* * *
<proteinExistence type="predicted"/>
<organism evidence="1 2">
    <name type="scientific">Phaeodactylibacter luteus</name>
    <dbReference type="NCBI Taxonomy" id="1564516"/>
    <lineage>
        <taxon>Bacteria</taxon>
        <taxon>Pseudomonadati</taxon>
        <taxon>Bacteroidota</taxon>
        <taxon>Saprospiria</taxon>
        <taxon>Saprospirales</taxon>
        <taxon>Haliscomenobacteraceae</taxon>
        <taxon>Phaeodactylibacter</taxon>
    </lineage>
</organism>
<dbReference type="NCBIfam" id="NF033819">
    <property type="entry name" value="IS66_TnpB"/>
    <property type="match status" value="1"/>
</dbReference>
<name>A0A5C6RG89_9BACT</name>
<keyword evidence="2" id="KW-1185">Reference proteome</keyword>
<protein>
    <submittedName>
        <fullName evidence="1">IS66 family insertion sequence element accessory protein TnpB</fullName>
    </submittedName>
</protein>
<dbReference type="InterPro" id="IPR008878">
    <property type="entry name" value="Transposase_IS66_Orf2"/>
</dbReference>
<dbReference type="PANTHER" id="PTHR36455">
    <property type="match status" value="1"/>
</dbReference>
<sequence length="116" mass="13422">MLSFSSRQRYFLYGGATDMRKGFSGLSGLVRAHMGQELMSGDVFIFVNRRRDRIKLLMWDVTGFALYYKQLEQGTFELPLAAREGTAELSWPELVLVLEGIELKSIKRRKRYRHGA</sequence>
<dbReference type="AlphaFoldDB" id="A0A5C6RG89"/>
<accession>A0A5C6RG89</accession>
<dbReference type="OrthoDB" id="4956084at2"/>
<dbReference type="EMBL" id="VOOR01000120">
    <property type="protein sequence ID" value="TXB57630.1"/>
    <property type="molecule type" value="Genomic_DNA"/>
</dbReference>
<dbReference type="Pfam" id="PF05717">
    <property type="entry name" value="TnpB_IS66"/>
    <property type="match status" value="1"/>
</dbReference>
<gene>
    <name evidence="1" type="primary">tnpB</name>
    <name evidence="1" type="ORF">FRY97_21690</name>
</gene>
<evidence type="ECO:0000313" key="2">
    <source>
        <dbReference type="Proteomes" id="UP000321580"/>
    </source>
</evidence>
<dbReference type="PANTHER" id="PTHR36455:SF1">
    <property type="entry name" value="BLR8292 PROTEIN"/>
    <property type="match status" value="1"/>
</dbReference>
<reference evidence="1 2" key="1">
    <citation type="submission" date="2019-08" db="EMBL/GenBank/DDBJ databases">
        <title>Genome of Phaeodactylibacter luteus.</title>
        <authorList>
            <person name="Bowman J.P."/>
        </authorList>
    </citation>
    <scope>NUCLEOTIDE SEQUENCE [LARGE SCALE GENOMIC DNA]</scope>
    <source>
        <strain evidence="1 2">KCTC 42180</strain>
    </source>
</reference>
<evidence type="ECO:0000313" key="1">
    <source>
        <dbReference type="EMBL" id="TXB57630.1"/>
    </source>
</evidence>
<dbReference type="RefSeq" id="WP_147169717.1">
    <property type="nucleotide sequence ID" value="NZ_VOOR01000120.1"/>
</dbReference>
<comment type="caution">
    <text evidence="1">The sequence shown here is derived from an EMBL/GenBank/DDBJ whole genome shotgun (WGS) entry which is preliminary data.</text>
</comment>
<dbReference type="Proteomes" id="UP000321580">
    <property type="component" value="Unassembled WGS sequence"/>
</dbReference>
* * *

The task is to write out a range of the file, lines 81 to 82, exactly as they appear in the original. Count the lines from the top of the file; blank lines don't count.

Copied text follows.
    <property type="component" value="Unassembled WGS sequence"/>
</dbReference>